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Appalachia's drilling slowdown to drive Northeast gas prices higher this winter

Highlights

Market-area hub prices up from 2019

Regional gas production up just 1.1 Bcf/d from 2019

Slowed drilling to limit balance-20 output growth

Denver — Northeast market-area hubs are bracing for sharply higher gas prices this winter as the limited production gains from Appalachia are stretched thin by stronger demand in regional and neighboring markets.

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At key downstream locations including Algonquin city-gates, Transco Zone 6 New York and Tennessee Zone 6 delivered, December-January-February forward strip prices are averaging $6.63/MMBtu, $6.03/MMBtu and $6.61/MMBtu, respectively.

Last winter, cash prices at all three downstream hubs were cheaper over the same period, by about $3-$4/MMBtu, data from S&P Global Platts shows.

Higher market-area prices this winter will result in part from limited regional supply growth. From Jan. 1 to date, Appalachian Basin gas production has averaged about 32.2 Bcf/d, outpacing the 2019 year-to-date average by just 1.1 Bcf/d – a relatively modest gain compared to recent years.

While daily production from the Marcellus and Utica has largely remained above its corresponding 2019 levels this year, recent cuts in drilling activity could see output fall below that threshold by the fourth quarter.

Last November, regional production climbed to its highest on record at over 33.5 Bcf/d.

With the Marcellus and Utica rig count now hovering around 31, or its lowest since mid-2016, regional production will likely remain comfortably below that prior record high through at least the fourth quarter, data from S&P Global Platts Analytics and Enverus DrillingInfo shows.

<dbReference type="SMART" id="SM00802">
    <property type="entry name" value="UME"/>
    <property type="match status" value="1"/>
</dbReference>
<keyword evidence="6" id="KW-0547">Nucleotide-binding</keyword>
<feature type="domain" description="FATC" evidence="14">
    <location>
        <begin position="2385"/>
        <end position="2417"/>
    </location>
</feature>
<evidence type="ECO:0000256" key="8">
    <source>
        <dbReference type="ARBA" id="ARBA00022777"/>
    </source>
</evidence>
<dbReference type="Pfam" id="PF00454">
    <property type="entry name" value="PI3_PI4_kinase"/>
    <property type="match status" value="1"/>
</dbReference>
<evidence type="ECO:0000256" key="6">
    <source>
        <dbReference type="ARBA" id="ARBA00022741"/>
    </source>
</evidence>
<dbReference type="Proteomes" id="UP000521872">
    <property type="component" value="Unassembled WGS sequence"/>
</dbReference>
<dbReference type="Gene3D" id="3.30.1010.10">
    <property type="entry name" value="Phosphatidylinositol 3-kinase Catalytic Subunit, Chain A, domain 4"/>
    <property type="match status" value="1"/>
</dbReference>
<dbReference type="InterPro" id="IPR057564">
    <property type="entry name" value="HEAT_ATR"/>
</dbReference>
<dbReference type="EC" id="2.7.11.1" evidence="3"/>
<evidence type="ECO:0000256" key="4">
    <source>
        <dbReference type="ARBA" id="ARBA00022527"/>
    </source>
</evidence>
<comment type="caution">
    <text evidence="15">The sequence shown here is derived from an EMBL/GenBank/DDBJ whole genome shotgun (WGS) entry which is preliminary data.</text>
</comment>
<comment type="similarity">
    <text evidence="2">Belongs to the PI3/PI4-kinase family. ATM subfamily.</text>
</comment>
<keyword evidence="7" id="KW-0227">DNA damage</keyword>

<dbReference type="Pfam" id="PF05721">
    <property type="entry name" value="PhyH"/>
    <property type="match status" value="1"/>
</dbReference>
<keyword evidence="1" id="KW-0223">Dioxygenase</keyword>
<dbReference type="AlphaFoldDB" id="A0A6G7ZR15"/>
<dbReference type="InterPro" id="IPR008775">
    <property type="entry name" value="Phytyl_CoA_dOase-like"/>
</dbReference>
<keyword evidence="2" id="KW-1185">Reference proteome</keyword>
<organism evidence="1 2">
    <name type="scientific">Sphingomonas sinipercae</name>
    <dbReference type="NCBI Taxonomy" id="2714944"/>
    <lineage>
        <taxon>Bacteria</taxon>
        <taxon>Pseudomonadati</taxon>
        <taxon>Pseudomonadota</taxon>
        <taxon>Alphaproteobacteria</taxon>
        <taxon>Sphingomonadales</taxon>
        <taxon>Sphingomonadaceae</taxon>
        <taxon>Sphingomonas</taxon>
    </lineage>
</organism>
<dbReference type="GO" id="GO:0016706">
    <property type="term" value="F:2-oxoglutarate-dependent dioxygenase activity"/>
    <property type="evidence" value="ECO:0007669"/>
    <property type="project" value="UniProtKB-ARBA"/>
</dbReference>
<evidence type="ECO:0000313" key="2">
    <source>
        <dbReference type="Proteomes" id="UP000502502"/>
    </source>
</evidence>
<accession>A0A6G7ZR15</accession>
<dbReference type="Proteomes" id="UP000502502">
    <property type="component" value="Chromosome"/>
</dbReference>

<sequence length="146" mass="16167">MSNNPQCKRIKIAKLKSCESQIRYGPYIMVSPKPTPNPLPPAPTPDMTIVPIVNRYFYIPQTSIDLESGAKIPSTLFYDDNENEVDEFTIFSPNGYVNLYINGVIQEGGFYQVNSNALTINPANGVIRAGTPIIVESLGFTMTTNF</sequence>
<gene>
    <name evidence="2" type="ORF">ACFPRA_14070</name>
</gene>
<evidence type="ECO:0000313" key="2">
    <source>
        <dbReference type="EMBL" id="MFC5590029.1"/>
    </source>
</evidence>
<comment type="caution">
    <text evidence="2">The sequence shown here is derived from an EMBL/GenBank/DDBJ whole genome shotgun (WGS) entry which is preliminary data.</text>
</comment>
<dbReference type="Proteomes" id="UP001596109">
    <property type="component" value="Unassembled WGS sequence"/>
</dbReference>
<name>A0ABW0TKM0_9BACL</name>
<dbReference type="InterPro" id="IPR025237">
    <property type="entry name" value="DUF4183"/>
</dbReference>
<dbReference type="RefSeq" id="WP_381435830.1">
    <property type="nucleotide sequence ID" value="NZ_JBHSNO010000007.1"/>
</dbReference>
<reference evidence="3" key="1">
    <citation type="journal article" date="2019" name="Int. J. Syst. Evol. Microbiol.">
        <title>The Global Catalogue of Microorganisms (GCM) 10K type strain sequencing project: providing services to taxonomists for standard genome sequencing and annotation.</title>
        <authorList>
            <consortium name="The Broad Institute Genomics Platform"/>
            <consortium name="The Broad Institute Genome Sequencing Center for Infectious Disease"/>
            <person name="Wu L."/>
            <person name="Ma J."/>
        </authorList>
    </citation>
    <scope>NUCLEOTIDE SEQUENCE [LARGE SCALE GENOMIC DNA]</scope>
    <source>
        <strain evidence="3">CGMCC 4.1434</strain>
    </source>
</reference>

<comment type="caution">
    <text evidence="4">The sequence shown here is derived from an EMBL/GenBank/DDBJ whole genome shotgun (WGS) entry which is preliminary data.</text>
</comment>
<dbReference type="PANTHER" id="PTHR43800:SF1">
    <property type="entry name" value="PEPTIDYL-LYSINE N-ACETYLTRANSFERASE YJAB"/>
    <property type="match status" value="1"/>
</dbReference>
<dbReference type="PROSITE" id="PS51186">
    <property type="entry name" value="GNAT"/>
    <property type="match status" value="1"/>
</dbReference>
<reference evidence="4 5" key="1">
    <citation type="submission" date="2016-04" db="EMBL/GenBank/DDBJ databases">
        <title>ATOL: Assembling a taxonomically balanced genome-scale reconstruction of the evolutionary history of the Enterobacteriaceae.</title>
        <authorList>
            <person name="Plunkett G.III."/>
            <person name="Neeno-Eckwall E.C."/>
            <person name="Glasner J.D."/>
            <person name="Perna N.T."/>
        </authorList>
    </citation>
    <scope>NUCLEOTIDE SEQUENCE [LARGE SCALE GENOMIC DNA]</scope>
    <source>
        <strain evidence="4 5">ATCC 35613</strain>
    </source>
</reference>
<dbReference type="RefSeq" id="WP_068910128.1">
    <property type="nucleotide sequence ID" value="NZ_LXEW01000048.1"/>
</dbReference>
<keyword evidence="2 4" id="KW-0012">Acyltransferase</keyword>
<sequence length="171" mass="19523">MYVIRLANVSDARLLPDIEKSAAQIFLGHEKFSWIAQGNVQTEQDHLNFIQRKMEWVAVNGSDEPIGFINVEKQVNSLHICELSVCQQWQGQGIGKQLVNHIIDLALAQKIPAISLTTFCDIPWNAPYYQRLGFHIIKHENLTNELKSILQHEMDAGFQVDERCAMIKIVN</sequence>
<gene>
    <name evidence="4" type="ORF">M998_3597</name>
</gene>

Adding to the potential supply risk, Northeast storage inventories, estimated Sept. 9 at 928 Bcf, have continued narrowing their surplus to the five-year average. After ballooning to a more-than-130-Bcf surplus earlier this year, inventories are now just 73 Bcf/d higher compared with the five-year average level.

Demand

According to Platts Analytics, a return to 10-year average temperatures in the Northeast this winter would see residential-commercial heating demand outperform compared to 2019.

From December to February, normal winter temperatures in the Northeast would boost heating demand to an average 16.1 Bcf/d. Over the same period last winter, milder weather left regional res-comm demand at just 15.2 Bcf/d.

In addition to stronger regional consumption, a forecast uptick in LNG export demand this winter should drive more Appalachian gas supply southbound to Gulf Coast terminals.

By mid-winter, stronger global gas prices could see US terminals test newly installed capacity limits, boosting feedgas levels to over 11 Bcf/d, up from current levels around 6 Bcf/d.

According to Platts Analytics, that incremental demand would boost northeast to southeast gas transmissions to over 5 Bcf/d from December to February, compared to an average 4.85 Bcf/d over the same period in 2019.

Supply-area hubs

While downstream consumers in the Northeast will likely pay sharply higher gas prices this winter, forward markets aren't expecting producers to benefit equally from the uptick as limited midstream capacity leaves some production stranded in-basin.

At key upstream hubs like Dominion South, Columbia Gas Appalachia and Texas Eastern M2, the December-January-February forward strip is currently priced at an average $2.84/MMBtu, $3/MMBtu and $2.88/MMBtu, respectively. Over the same three-month period last winter, cash prices at the same three hubs were about $1.20/MMBtu lower, S&P Global Platts data shows.